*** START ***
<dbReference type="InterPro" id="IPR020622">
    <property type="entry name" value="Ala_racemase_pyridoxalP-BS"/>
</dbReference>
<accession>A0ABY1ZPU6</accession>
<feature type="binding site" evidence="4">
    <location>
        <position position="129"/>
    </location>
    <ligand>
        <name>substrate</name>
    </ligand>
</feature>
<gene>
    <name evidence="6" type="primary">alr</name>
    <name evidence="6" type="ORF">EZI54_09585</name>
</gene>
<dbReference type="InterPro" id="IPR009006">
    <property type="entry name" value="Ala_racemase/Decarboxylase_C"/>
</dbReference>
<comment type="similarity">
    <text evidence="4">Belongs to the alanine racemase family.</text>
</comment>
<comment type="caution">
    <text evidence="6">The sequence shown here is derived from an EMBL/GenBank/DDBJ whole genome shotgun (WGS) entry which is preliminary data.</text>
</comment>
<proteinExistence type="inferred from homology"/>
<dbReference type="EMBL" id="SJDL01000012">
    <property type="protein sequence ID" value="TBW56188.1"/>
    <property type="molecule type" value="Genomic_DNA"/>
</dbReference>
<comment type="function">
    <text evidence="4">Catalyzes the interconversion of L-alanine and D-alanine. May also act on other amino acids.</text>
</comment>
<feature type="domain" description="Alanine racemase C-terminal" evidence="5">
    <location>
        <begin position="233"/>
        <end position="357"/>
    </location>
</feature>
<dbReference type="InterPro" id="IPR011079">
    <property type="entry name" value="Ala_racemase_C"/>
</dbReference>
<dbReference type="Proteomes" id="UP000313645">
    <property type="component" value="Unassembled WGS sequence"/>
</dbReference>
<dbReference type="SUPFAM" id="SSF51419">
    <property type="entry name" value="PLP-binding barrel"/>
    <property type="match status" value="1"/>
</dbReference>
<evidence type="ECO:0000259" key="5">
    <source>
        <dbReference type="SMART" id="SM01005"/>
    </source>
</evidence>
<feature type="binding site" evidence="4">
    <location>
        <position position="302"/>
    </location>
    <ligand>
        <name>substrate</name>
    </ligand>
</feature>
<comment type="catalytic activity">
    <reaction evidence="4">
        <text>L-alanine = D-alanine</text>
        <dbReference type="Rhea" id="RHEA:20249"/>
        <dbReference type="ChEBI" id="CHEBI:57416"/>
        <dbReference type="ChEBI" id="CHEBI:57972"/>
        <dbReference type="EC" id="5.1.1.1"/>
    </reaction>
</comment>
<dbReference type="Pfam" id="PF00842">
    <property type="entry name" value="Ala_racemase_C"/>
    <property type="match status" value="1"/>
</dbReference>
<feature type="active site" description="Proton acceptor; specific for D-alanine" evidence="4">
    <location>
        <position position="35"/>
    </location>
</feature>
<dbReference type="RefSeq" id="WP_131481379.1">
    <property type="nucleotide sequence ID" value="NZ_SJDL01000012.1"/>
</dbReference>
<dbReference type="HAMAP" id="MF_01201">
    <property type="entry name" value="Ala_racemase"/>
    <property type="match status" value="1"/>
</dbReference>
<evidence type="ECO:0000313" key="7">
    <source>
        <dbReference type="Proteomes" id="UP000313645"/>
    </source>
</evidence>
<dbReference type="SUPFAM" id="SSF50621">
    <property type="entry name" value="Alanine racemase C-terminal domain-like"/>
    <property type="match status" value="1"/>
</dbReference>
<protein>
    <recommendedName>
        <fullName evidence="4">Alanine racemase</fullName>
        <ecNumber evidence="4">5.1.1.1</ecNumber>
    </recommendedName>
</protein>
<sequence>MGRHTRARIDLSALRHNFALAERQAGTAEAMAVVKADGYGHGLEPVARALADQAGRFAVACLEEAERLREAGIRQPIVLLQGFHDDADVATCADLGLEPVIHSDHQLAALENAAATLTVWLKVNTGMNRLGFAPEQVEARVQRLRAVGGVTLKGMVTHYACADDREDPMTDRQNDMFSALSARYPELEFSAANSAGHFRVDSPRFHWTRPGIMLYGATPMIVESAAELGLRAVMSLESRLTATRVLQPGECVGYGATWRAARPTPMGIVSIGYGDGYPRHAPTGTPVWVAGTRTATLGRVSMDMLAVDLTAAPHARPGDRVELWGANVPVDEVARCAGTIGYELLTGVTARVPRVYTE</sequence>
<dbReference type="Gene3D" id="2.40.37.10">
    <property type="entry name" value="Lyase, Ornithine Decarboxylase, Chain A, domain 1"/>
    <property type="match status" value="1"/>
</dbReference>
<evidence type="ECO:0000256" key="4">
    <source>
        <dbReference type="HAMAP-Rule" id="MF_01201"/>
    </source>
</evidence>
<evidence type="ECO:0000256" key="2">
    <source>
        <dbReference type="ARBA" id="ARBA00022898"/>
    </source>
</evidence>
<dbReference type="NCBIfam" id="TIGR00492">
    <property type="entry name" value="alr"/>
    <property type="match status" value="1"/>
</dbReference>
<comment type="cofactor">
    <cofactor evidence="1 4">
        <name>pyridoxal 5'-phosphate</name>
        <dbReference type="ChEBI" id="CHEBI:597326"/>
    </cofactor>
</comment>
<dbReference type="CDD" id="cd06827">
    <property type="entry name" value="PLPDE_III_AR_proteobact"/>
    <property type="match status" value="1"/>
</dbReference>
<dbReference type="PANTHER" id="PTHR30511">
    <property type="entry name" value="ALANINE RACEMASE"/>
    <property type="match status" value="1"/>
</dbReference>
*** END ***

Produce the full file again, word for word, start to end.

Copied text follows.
<dbReference type="InterPro" id="IPR020622">
    <property type="entry name" value="Ala_racemase_pyridoxalP-BS"/>
</dbReference>
<accession>A0ABY1ZPU6</accession>
<feature type="binding site" evidence="4">
    <location>
        <position position="129"/>
    </location>
    <ligand>
        <name>substrate</name>
    </ligand>
</feature>
<gene>
    <name evidence="6" type="primary">alr</name>
    <name evidence="6" type="ORF">EZI54_09585</name>
</gene>
<dbReference type="InterPro" id="IPR009006">
    <property type="entry name" value="Ala_racemase/Decarboxylase_C"/>
</dbReference>
<comment type="similarity">
    <text evidence="4">Belongs to the alanine racemase family.</text>
</comment>
<comment type="caution">
    <text evidence="6">The sequence shown here is derived from an EMBL/GenBank/DDBJ whole genome shotgun (WGS) entry which is preliminary data.</text>
</comment>
<proteinExistence type="inferred from homology"/>
<dbReference type="EMBL" id="SJDL01000012">
    <property type="protein sequence ID" value="TBW56188.1"/>
    <property type="molecule type" value="Genomic_DNA"/>
</dbReference>
<comment type="function">
    <text evidence="4">Catalyzes the interconversion of L-alanine and D-alanine. May also act on other amino acids.</text>
</comment>
<feature type="domain" description="Alanine racemase C-terminal" evidence="5">
    <location>
        <begin position="233"/>
        <end position="357"/>
    </location>
</feature>
<dbReference type="InterPro" id="IPR011079">
    <property type="entry name" value="Ala_racemase_C"/>
</dbReference>
<dbReference type="Proteomes" id="UP000313645">
    <property type="component" value="Unassembled WGS sequence"/>
</dbReference>
<dbReference type="SUPFAM" id="SSF51419">
    <property type="entry name" value="PLP-binding barrel"/>
    <property type="match status" value="1"/>
</dbReference>
<evidence type="ECO:0000259" key="5">
    <source>
        <dbReference type="SMART" id="SM01005"/>
    </source>
</evidence>
<feature type="binding site" evidence="4">
    <location>
        <position position="302"/>
    </location>
    <ligand>
        <name>substrate</name>
    </ligand>
</feature>
<comment type="catalytic activity">
    <reaction evidence="4">
        <text>L-alanine = D-alanine</text>
        <dbReference type="Rhea" id="RHEA:20249"/>
        <dbReference type="ChEBI" id="CHEBI:57416"/>
        <dbReference type="ChEBI" id="CHEBI:57972"/>
        <dbReference type="EC" id="5.1.1.1"/>
    </reaction>
</comment>
<dbReference type="Pfam" id="PF00842">
    <property type="entry name" value="Ala_racemase_C"/>
    <property type="match status" value="1"/>
</dbReference>
<feature type="active site" description="Proton acceptor; specific for D-alanine" evidence="4">
    <location>
        <position position="35"/>
    </location>
</feature>
<dbReference type="RefSeq" id="WP_131481379.1">
    <property type="nucleotide sequence ID" value="NZ_SJDL01000012.1"/>
</dbReference>
<dbReference type="HAMAP" id="MF_01201">
    <property type="entry name" value="Ala_racemase"/>
    <property type="match status" value="1"/>
</dbReference>
<evidence type="ECO:0000313" key="7">
    <source>
        <dbReference type="Proteomes" id="UP000313645"/>
    </source>
</evidence>
<dbReference type="SUPFAM" id="SSF50621">
    <property type="entry name" value="Alanine racemase C-terminal domain-like"/>
    <property type="match status" value="1"/>
</dbReference>
<protein>
    <recommendedName>
        <fullName evidence="4">Alanine racemase</fullName>
        <ecNumber evidence="4">5.1.1.1</ecNumber>
    </recommendedName>
</protein>
<sequence>MGRHTRARIDLSALRHNFALAERQAGTAEAMAVVKADGYGHGLEPVARALADQAGRFAVACLEEAERLREAGIRQPIVLLQGFHDDADVATCADLGLEPVIHSDHQLAALENAAATLTVWLKVNTGMNRLGFAPEQVEARVQRLRAVGGVTLKGMVTHYACADDREDPMTDRQNDMFSALSARYPELEFSAANSAGHFRVDSPRFHWTRPGIMLYGATPMIVESAAELGLRAVMSLESRLTATRVLQPGECVGYGATWRAARPTPMGIVSIGYGDGYPRHAPTGTPVWVAGTRTATLGRVSMDMLAVDLTAAPHARPGDRVELWGANVPVDEVARCAGTIGYELLTGVTARVPRVYTE</sequence>
<dbReference type="Gene3D" id="2.40.37.10">
    <property type="entry name" value="Lyase, Ornithine Decarboxylase, Chain A, domain 1"/>
    <property type="match status" value="1"/>
</dbReference>
<evidence type="ECO:0000256" key="4">
    <source>
        <dbReference type="HAMAP-Rule" id="MF_01201"/>
    </source>
</evidence>
<evidence type="ECO:0000256" key="2">
    <source>
        <dbReference type="ARBA" id="ARBA00022898"/>
    </source>
</evidence>
<dbReference type="NCBIfam" id="TIGR00492">
    <property type="entry name" value="alr"/>
    <property type="match status" value="1"/>
</dbReference>
<comment type="cofactor">
    <cofactor evidence="1 4">
        <name>pyridoxal 5'-phosphate</name>
        <dbReference type="ChEBI" id="CHEBI:597326"/>
    </cofactor>
</comment>
<dbReference type="CDD" id="cd06827">
    <property type="entry name" value="PLPDE_III_AR_proteobact"/>
    <property type="match status" value="1"/>
</dbReference>
<dbReference type="PANTHER" id="PTHR30511">
    <property type="entry name" value="ALANINE RACEMASE"/>
    <property type="match status" value="1"/>
</dbReference>